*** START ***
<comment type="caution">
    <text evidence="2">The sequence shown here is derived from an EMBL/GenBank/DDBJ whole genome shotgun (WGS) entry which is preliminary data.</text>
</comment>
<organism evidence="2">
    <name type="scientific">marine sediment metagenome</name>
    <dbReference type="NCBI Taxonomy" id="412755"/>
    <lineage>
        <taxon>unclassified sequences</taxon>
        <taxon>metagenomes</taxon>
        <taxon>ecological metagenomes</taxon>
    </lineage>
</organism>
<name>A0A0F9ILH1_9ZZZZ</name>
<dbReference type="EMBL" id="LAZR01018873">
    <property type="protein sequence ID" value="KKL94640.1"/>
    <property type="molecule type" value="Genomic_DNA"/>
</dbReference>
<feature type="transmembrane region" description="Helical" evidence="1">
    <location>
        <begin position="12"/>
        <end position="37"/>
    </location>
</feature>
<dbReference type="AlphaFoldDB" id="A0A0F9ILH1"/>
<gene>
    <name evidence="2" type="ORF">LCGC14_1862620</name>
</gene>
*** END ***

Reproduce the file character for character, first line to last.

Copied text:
<comment type="caution">
    <text evidence="2">The sequence shown here is derived from an EMBL/GenBank/DDBJ whole genome shotgun (WGS) entry which is preliminary data.</text>
</comment>
<organism evidence="2">
    <name type="scientific">marine sediment metagenome</name>
    <dbReference type="NCBI Taxonomy" id="412755"/>
    <lineage>
        <taxon>unclassified sequences</taxon>
        <taxon>metagenomes</taxon>
        <taxon>ecological metagenomes</taxon>
    </lineage>
</organism>
<name>A0A0F9ILH1_9ZZZZ</name>
<dbReference type="EMBL" id="LAZR01018873">
    <property type="protein sequence ID" value="KKL94640.1"/>
    <property type="molecule type" value="Genomic_DNA"/>
</dbReference>
<feature type="transmembrane region" description="Helical" evidence="1">
    <location>
        <begin position="12"/>
        <end position="37"/>
    </location>
</feature>
<dbReference type="AlphaFoldDB" id="A0A0F9ILH1"/>
<gene>
    <name evidence="2" type="ORF">LCGC14_1862620</name>
</gene>